A few days ago, while working in a café, I struck a conversation with a fellow digital nomad.
After the initial chitchat about the weather and current surfing conditions, the conversation, as it always does, led to the inevitable question…
“What is it that you do for a living?”
I explained that I’m an investment strategist, which was much to my new friend’s liking.
He was dealing with an investing dilemma and needed professional advice.
He’s already built a successful business and would now like to slow down and enjoy life some more.
For that purpose, he set aside some money which he would like to put to work to create an extra cashflow stream.
Initially, he was considering investing in real estate. However, the problem is that he travels a lot. So he doesn’t want to be bothered by potential repairs and complaining tenants or be paying an agent to manage his properties. It’s too much responsibility, something he’s trying to escape.
His next thought was investing in the stock market. But the issue here is that he doesn’t know how to do it correctly. He always had trouble recognizing when he should buy and when he should sell. Furthermore, he doesn’t like the extensive research that goes into it. Not to mention that the inherent price volatility of stocks has caused him many sleepless nights in the past.
What he wants is a simple, low-risk, zero-maintenance, cashflow solution.
I saw this as an exciting challenge and agreed to help him.
As I was thinking about it, however, I realized that there are probably thousands of people like him looking for the exact same solution.
And that one of thousands could be you, my dear investor.
After all, you are reading the Cashflow For Retirement letter.
How To Create A Set & Forget Cashflow Portfolio
So how does one go about creating such a solution?
Since the purpose is to generate passive income, I first narrowed down my focus on cashflow-generating assets—real estate, bonds, and dividend stocks.
The last asset—dividend stocks—of course, isn’t appropriate for this purpose. My friend was quite clear that he finds stocks to be volatile.
Likewise, he disapproved of real estate, considering it too high-maintenance. However, there is a way around that problem—Real Estate Investment Trusts (REITs).
REITs are a perfect solution for those looking to benefit from brick & mortar investments without any hassles associated with property ownership. They are large diversified holdings that trade on exchanges just like stocks. And since they earn profits from rents that they regularly distribute to shareholders, they were a perfect addition to this portfolio.
The last cashflow-generating asset I was considering were bonds.
The problem here is that buying and selling bonds is not as straightforward as you might think. Moreover, unless you hold them to maturity, you could end up selling them for less than their face value. Meaning, I would have to select dozens of bonds with different maturities and arrange them in what we call a bond ladder. Quite complicated, and more so because my friend would have to keep repurchasing new ones as the old mature. Not what you would call low-maintenance.
Fortunately, there’s a simple way around that as well—bond ETFs. Investing in these funds pretty much solves the above problems for you. They trade on stock exchanges so you can easily buy and sell them at will. All you must do is pick the one that invests in the type of bonds you’re looking for, and you can start collecting the cashflows, without ever having to worry about further maintenance.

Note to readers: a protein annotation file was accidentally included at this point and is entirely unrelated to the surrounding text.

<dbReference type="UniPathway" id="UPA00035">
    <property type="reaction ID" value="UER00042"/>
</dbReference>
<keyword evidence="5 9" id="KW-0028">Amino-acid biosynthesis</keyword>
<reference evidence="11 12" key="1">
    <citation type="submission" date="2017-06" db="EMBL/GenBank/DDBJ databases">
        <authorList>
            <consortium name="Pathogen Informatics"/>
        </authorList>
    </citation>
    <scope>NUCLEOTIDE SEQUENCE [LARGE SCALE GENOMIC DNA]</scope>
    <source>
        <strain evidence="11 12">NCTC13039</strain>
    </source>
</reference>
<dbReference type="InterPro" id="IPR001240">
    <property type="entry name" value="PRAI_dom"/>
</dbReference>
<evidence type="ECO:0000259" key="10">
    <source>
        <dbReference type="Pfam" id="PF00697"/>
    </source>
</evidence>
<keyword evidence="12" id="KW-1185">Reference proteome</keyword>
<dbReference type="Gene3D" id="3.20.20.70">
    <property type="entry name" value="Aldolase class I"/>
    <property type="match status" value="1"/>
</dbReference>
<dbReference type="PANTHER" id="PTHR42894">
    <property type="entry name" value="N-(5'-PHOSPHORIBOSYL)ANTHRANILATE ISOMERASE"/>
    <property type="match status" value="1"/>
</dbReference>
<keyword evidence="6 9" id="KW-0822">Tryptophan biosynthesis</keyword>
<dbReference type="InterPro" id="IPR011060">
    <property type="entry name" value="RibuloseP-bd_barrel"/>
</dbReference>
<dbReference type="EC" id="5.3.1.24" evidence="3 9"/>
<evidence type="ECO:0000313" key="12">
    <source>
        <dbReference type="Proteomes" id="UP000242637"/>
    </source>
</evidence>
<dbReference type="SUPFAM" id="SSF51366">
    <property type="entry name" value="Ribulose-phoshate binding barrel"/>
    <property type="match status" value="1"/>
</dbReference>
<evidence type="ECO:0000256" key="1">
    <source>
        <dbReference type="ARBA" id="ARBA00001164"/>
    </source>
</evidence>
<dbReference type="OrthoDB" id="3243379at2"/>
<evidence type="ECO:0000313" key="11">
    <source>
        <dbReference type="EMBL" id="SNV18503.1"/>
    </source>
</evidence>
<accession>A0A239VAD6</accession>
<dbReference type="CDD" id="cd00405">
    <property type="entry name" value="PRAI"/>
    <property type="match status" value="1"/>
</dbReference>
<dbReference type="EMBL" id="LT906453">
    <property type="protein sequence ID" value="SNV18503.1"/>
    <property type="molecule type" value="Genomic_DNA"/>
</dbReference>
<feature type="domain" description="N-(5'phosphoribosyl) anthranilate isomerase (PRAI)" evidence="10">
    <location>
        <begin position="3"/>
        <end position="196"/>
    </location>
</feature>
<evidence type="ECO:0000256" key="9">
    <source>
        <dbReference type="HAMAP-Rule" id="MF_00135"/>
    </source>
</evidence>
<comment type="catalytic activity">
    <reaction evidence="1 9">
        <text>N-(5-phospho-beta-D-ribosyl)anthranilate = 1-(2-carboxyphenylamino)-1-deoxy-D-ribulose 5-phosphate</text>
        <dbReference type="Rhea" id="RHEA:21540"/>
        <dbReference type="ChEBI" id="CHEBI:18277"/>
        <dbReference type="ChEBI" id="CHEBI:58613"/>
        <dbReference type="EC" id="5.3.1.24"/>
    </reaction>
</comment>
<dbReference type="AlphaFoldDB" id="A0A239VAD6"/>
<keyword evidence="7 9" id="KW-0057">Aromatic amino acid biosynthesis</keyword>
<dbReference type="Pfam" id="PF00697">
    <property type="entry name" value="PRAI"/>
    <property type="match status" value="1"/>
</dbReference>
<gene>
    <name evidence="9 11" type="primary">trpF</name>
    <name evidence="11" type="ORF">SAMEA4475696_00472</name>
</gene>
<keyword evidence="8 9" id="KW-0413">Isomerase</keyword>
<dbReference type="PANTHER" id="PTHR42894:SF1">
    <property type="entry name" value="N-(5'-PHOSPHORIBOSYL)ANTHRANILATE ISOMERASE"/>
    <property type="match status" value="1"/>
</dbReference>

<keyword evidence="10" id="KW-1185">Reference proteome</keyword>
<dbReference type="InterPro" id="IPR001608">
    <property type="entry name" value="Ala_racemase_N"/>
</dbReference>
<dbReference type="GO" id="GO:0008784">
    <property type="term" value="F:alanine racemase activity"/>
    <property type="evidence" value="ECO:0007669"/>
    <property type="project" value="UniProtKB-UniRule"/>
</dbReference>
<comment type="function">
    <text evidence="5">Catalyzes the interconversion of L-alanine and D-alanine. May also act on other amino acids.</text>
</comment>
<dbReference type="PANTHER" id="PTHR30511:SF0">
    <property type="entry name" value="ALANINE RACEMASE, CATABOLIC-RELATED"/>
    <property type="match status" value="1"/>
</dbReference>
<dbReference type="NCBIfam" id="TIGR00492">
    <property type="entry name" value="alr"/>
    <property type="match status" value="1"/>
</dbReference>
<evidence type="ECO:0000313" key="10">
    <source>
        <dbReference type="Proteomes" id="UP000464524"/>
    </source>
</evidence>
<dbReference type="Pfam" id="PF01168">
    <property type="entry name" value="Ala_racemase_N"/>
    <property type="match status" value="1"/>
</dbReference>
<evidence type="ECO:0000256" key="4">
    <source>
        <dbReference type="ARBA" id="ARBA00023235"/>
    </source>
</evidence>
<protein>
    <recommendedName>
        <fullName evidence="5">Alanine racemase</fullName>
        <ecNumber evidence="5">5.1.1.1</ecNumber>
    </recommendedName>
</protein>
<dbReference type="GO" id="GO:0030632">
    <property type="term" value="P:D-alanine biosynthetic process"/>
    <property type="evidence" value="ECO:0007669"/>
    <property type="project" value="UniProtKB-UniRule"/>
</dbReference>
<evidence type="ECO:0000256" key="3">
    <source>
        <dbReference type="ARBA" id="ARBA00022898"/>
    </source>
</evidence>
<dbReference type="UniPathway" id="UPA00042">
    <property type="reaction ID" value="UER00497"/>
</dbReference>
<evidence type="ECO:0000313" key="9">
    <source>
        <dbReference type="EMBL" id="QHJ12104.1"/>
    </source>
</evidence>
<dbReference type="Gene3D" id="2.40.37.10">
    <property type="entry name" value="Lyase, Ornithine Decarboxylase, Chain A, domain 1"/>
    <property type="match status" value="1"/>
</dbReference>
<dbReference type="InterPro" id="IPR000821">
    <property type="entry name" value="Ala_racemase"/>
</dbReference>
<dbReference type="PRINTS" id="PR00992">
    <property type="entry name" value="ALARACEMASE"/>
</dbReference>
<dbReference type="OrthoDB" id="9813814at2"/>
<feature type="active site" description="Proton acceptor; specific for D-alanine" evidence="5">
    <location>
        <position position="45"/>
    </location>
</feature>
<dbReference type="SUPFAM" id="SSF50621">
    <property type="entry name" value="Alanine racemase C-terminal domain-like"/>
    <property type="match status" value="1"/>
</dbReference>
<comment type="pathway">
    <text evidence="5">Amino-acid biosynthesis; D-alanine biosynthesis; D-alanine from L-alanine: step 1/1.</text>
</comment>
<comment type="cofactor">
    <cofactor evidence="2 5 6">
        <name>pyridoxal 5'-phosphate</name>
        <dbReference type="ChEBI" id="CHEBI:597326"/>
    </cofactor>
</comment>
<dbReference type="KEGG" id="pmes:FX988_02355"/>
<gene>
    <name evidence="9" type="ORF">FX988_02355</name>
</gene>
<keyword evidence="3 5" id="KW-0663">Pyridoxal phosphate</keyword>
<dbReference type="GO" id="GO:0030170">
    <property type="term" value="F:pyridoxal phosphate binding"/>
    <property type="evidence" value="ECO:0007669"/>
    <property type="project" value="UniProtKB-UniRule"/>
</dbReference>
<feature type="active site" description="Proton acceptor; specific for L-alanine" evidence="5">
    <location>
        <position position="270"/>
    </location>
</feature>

The last two challenges I had to tackle were diversification and inflation protection.
When it comes to diversification, for the portfolio to have as low risk possible, it must be diversified geographically over different regions and across different sectors of the economy—something I would have to watch out when selecting the portfolio’s holdings.
As for inflation, real estate is generally considered an efficient hedge against it, and so are bonds. Therefore, those two should more or less take care of that.
However, I still decided to add another asset—gold. This was to provide additional inflation protection, as well as to lower the downside risk of the whole portfolio.
These Three ETFs Are The Perfect Solution
Now that you know which assets should be in such a portfolio, let’s look at the specific investments.
For the bond part, which should represent 40% of the total, I suggest the Vanguard Total International Bond ETF (BNDX).
It’s got a global and multi-industry exposure, so it’s well-diversified and holds only investment-grade bonds—those with the lowest risk of default.
Since investment-grade bonds are one of the lowest-risk investments on the market, BNDX has a somewhat low dividend yield of only 3.25%. But that shouldn’t bother you because the next recommendation more than compensates for that.
For the real estate part, which should also represent 40% of the total, I suggest the iShares Global REIT ETF (REET).
Again, this is an ETF with a global and multi-industry exposure, investing in over 300 REITs. Talk about diversification.
REET also provides an impressive yield of 6.29%.
For the last part, the precious metals, which should represent 20% of the total, I suggest the SPDR® Gold Shares ETF (GLD).
This is a physically-backed gold fund, which means that buying its shares is nearly identical to holding bullion. It’s the most straightforward and cost-effective way to access precious metals.
And this is it—a simple, low-risk, zero-maintenance, cashflow solution, consisting of only three ETFs.
Overall, this portfolio will yield you roughly 3.8% annually in dividends, and about 1-2% additionally in capital gains.
Moreover, it’s downside risk will be only about a third that of a broad stock market index such as the S&P 500.
Best of all, after the initial setup, you’ll never have to think about it again.